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Will Congress get paid if the U.S. defaults? Why no one knows

The U.S. has never defaulted before over failure to raise the debt ceiling and there is no framework for prioritizing certain payments over others.

If Congress doesn’t lift the debt ceiling, the U.S. Treasury won’t be able to borrow funds to pay bills Congress previously approved, causing the country to default on its financial obligations.

Treasury Secretary Janet Yellen estimated that could happen as soon as June 1.

The result could spell economic catastrophe – the precise nature of which is unknown, but could include everything from delayed or reduced Social Security checks to the nation’s credit rating being downgraded, a signal investors have lost trust in the U.S. economy.

Several VERIFY viewers wanted to know whether members of Congress, who are paid by the federal government, would still receive their paychecks in the event of a default.


If the U.S. defaults, will members of Congress still be paid their salaries?



This is inconclusive.

It is unclear who would be paid and who would not. The U.S. has never defaulted before over failure to raise the debt ceiling, and there is no legal or technical framework for prioritizing certain payments over others.

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The United States has never defaulted on its obligated payments over failure to raise the debt ceiling, meaning there is no precedent for what happens next if the debt limit isn’t lifted.

Unable to borrow money, the Treasury will only be able to pay bills using whatever cash it has on hand from recently-collected revenue. The department has already been using various accounting maneuvers to extend the amount of cash on hand, called “extraordinary measures,” but there are only so many moves it can make before all available funds are gone.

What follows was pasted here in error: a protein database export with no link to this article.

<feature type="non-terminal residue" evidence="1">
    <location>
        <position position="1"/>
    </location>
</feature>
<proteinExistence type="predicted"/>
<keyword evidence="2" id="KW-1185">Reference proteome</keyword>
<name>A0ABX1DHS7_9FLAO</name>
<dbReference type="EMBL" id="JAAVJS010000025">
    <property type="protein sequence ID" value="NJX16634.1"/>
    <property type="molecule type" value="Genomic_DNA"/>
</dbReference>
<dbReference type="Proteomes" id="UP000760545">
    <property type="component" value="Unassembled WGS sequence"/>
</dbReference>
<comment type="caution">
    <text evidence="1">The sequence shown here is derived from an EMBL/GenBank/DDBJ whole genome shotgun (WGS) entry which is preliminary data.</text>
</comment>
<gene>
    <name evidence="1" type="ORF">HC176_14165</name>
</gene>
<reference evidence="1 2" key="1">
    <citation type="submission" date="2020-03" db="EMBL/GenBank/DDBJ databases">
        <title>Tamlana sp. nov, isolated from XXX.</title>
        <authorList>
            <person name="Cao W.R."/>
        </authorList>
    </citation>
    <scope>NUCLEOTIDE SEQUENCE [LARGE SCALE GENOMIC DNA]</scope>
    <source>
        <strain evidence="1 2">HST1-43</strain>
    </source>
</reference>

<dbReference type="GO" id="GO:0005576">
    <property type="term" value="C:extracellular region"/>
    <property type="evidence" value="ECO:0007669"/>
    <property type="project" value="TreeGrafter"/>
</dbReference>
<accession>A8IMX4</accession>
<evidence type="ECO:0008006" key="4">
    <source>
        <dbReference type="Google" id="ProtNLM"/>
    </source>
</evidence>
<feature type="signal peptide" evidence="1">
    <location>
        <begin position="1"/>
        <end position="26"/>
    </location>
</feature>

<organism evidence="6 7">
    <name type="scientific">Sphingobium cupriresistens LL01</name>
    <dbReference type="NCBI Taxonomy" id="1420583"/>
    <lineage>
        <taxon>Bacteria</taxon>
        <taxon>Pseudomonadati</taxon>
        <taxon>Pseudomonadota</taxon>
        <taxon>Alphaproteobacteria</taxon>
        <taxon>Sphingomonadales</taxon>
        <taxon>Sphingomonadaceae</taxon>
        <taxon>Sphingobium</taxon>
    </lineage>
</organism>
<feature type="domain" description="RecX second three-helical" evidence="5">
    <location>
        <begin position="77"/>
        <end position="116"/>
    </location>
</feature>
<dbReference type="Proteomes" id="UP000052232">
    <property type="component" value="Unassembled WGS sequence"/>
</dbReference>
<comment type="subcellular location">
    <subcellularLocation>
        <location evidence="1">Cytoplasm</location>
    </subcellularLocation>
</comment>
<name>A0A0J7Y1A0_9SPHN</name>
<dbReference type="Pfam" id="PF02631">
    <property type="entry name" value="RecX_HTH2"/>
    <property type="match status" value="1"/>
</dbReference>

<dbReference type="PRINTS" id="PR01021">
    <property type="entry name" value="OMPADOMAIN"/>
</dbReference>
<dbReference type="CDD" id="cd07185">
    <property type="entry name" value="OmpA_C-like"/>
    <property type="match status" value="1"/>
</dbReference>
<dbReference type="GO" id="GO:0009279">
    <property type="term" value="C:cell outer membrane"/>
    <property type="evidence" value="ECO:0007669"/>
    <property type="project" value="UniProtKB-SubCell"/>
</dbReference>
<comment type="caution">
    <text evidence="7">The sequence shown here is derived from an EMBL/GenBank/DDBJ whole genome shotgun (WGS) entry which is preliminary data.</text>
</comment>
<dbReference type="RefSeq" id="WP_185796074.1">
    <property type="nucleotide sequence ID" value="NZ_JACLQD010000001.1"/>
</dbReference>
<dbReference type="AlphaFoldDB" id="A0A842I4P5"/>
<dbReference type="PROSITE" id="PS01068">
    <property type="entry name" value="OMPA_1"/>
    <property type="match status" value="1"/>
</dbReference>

As new revenue like tax money continues to come in, the Treasury will have money to pay some bills, but not enough to cover all of them. That puts everything from federal employee paychecks to Social Security payments at risk.

So which bills get paid? Nobody – including the people who run the system – knows.

First off, there’s no precedent or legal framework that allows the Treasury to pick and choose certain bills to pay. They’re all due, when they’re due.

“[Treasury] has no legal authority to prioritize one payment over another,” wrote Richard Kogan, a senior fellow at the Center on Budget and Policy Priorities.

In the past some members of Congress have proposed to change that, introducing “prioritization” bills that would instruct Treasury whom to pay first. But experts say such proposals are impractical.

Testifying before the Senate Finance Committee in 2013, amid a debt ceiling standoff during President Obama’s second term, then-Secretary of the Treasury Jack Lew told Congress it isn’t logistically possible to prioritize some bills over others.

“We write, roughly, 80 million checks a month. The systems are automated… because, for 224 years the policy of Congress and every President has been: we pay our bills,” he said. “You  cannot go into those systems and easily make them pay some things and not other things. They were not designed that way, because it was never the policy of this government to be in the position that we would have to be in if we could not pay all our bills.”

That means in a default scenario, who gets paid may simply be up to chance. Which revenues happen to enter which accounts at which times will determine which automated payments will actually be able to be made.

On May 18, two members of Congress – Rep. Abigail Spanberger (D-Va.) and Rep. Brian Fitpatrick (R-Pa.) – introduced legislation to specifically require the Treasury not pay members of Congress during a default or shutdown, but it remains unclear to what extent even that is technically feasible, if it were to pass.

A default is significantly different from a shutdown. A shutdown occurs when Congress does not pass an annual appropriations bill, meaning there is no approved spending (besides “mandatory” programs like Social Security which have a separate funding source). During a default, the spending has already been approved by Congress and the government is therefore legally obligated to make those payments, but it cannot because it has run out of money.

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